Since moving to New Jersey, we have been pleased, surprised, and delighted by the astonishing range of opportunities to hear live music — from the buskers on the boardwalk to the jam-packed concert halls.
But our favorite is the most unusual (to us at least): small-town churches and middle schools hosting truly remarkable artists and legends. We have attended three such performances (as well as the Bordentown record store featuring Chris Smither, which I talked about earlier this year): Jesse Colin Young in a church at Chatham, John Sebastian in a church at Woodbridge, and last night Roger McGuinn at the Woodbridge middle school.
What has been most striking at these performances is the respect and warmth and appreciation that exudes from the audience and seemingly brings out the best in the performers. There is an palpable affection and connection in the room that makes these evenings pure magic. The musicians we’ve seen are playful, friendly, and down to earth. And in all three cases, their level of artistry and mastery was unquestionable.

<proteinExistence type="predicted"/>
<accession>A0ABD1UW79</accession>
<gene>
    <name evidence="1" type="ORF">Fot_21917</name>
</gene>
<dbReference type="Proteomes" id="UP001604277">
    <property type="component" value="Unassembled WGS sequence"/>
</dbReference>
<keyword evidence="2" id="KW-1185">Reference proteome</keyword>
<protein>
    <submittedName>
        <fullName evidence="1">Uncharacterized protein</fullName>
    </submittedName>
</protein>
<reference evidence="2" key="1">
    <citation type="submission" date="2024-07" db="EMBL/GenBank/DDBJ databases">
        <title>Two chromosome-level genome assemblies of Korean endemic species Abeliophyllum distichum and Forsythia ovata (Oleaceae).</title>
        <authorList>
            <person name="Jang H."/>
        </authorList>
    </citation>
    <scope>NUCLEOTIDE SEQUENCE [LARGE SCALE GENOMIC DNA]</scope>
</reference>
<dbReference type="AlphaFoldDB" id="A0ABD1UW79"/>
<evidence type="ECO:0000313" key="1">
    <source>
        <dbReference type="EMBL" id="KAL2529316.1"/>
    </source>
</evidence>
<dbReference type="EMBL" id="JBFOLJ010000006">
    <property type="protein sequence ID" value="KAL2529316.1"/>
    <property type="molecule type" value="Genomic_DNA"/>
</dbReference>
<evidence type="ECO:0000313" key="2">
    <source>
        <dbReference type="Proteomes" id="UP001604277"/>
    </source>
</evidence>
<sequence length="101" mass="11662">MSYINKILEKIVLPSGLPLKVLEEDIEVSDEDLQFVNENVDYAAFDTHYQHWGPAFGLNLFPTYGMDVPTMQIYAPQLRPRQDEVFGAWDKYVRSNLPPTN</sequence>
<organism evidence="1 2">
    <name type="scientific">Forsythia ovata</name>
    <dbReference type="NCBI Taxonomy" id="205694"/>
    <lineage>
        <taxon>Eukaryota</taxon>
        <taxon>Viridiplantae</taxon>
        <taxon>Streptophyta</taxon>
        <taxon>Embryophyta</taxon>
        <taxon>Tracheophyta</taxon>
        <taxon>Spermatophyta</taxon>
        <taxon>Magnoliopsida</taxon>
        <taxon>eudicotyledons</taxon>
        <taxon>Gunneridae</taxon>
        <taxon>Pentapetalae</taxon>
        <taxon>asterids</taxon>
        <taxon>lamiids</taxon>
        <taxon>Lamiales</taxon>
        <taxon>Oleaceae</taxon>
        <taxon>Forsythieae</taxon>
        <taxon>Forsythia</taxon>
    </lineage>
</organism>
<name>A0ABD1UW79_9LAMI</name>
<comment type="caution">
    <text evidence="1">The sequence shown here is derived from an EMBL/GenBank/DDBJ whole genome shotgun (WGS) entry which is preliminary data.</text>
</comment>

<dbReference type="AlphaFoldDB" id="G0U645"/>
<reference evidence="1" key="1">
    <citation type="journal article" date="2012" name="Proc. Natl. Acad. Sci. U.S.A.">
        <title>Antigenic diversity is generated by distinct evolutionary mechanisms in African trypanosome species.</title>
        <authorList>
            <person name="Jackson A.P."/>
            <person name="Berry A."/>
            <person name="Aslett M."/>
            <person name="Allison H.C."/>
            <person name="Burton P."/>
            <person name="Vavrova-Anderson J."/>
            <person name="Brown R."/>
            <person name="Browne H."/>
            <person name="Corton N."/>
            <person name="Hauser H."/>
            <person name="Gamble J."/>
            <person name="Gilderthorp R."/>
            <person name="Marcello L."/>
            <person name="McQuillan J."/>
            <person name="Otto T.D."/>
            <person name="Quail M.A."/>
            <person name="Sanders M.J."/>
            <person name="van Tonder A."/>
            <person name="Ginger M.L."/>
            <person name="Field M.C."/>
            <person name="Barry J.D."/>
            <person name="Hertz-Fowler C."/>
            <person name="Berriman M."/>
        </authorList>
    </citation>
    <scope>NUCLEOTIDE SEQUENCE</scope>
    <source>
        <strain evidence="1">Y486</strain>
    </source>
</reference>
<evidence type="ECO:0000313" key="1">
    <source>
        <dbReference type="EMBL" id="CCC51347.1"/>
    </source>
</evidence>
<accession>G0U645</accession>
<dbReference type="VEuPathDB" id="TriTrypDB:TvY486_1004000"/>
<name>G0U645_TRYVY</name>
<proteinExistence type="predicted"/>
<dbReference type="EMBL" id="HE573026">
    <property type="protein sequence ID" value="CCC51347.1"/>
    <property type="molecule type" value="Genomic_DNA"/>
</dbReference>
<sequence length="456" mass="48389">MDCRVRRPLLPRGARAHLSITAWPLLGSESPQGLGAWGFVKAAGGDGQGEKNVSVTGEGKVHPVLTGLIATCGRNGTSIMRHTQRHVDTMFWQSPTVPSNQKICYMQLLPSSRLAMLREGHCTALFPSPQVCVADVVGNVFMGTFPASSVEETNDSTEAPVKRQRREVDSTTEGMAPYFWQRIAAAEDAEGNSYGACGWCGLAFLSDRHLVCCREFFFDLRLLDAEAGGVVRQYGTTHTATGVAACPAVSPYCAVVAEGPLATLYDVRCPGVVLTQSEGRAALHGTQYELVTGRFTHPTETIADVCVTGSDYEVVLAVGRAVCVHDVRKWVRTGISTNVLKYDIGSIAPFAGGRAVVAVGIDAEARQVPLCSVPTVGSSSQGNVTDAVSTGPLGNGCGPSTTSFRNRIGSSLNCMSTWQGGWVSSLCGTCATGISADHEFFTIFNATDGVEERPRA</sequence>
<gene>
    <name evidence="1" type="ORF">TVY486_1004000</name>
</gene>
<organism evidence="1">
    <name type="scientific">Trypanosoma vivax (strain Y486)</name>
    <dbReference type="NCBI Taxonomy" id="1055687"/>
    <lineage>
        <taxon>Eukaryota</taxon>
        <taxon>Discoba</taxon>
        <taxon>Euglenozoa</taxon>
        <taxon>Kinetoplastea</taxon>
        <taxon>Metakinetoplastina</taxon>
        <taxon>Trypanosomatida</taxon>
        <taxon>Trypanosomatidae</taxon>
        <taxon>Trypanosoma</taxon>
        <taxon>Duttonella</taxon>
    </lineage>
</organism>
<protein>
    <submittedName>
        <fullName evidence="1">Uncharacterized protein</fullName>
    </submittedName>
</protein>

Roger McGuinn exemplified all of this last night (note: it was last night May 5 when I started writing this; it is now almost three months later). The ninety-minute set took the form of a history of music and how it coincided and underscored (pun intended) the work of the Byrds. So we were treated to a bit of Bach, sea shanties, cowboy songs, Woody Guthrie, and beyond in a dazzling panorama of musical culture. The overview history coincided with his personal history once we reached the 1950s. The connection was made crystal clear with his explanation of Lead Belly’s twelve-string guitar influencing Pete Seeger and Pete Seeger introducing it to him, Roger McGuinn. It was a nifty and rather awesome bit of history: this modest man in black in front of us two degrees removed from a legend, and one from a living legend.